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get jjigae with it

Sunday, October 25th, 2015

Recipe: korean beef short rib kimchi stew (jjigae)

We got a proper snow last Thursday. Usually the first inch of snow marks the first snow of the season, but we got four inches! At the start it was a light snow that covered the deck. When I let Neva out into it, she hugged the edge of the house, remaining under the eaves – almost afraid to step on the snow. I was concerned. Had she forgotten all of the snow she played in as a wee puppy back in May and June? She had never seen it fall from the sky before and she stood there, watching it intently. By the time she went back out onto the deck for her second visit, she was already trying to eat the snow. Neva shoved her nose into it and put paw prints all over the white canvas. She asked to go back outside another 20 times that morning – just so she could play in the snow. Looks like Neva IS our puppy after all! I didn’t take any photos of Neva’s discovery phase because I was busy playing with the video and slo-mo on my iPhone. So if you want to see those videos and other shenanigans pertaining to Neva, find me on instagram at @jenyuphoto.

Over the weekend, we took Neva into the high country for a little walkie walk. She had a blast. Jeremy and I kept trying to gauge how she’ll do when we’re on skis, but the best way to know is to take her out on a ski tour. And the only way to do that is to wait for more snow. I will say that we were pleasantly surprised at how much more snow there was in the high country – about a half foot on average. Jeremy worried that Neva would get too cold in the snow (she has yet to grow her winter coat and her belly is still barely covered in baby fuzz). When we stopped to check on how she was, her hind legs were trembling – not from cold, but because she was SO EXCITED to keep going up the trail. Crazy little dog. [And she is quite little. I looked up Kaweah’s old records and found she weighed in at 51 pounds at 6 months of age. Neva was 31 pounds at 6 months.]

alpine lakes are good for your soul

four of my favorite things: jeremy, neva, mountains, and snow

Snow is a game changer. It turns the backcountry into a different kind of playground. I no longer feel as if I have to beat the sun when I get outside and I don’t dread the heat of midday (or day, for that matter). Oh, and I can cook again! We don’t have air conditioning in the mountains, so we try to keep the exothermic kitchen activities to a minimum in summer. Once the temperature turns, cooking is a great way to feed our pie holes AND warm up the house. Thermodynamics always wins in the end, so don’t be fightin’ it. Months ago, someone posted a photo of their dinner at a Korean restaurant – something steaming, spicy and stew-like. At the time I couldn’t even wrap my mind around eating stew in the dead of summer while a feral little puppy was running my life. But now… now I’ve had the time to research some recipes, the puppy is more dog than puppy, and it’s finally cold enough to justify making jjigae – a Korean short rib kimchi stew. You know I’m all over that one.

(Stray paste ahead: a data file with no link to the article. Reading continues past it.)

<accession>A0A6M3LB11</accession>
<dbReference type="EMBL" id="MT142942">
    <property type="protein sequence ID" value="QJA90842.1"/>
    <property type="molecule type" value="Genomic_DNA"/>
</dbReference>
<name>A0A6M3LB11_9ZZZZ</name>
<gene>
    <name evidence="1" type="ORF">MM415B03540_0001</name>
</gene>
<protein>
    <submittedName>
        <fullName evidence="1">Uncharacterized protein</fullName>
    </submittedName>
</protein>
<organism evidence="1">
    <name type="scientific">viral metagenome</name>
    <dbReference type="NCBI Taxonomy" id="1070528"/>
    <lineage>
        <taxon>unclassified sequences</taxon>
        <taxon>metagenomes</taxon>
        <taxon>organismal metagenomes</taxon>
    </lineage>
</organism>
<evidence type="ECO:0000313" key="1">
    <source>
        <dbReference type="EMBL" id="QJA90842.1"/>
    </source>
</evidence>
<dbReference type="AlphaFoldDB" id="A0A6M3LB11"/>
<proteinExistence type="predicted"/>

rice cakes (tteok) can be found at good asian grocers in the frozen or refrigerated sections

rice cakes, kimchi, onions, hondashi, pepper, short ribs, butter, garlic, salt, vegetable oil, mirin, sesame oil

The first thing to do is caramelize two pounds of onions. Don’t be in a rush when you caramelize onions, because you won’t get caramelized onions, but burnt onions. Caramelization takes time, so give yourself at least 45 minutes. If you live in my neck of the woods 8500 feet above sea-level, give it more like 90 minutes. The key is to give it time, keep the heat just low enough so that the onions cook, but don’t burn, and stir occasionally.

melt the butter and vegetable oil

sauté the onions

when the onions turn translucent, reduce the heat

stir and cook and stir and cook until the onions are a rich golden color

**Jump for more butter**

stormy and awesome

Thursday, February 26th, 2015

Recipe: ginger shrub dark and stormy cocktail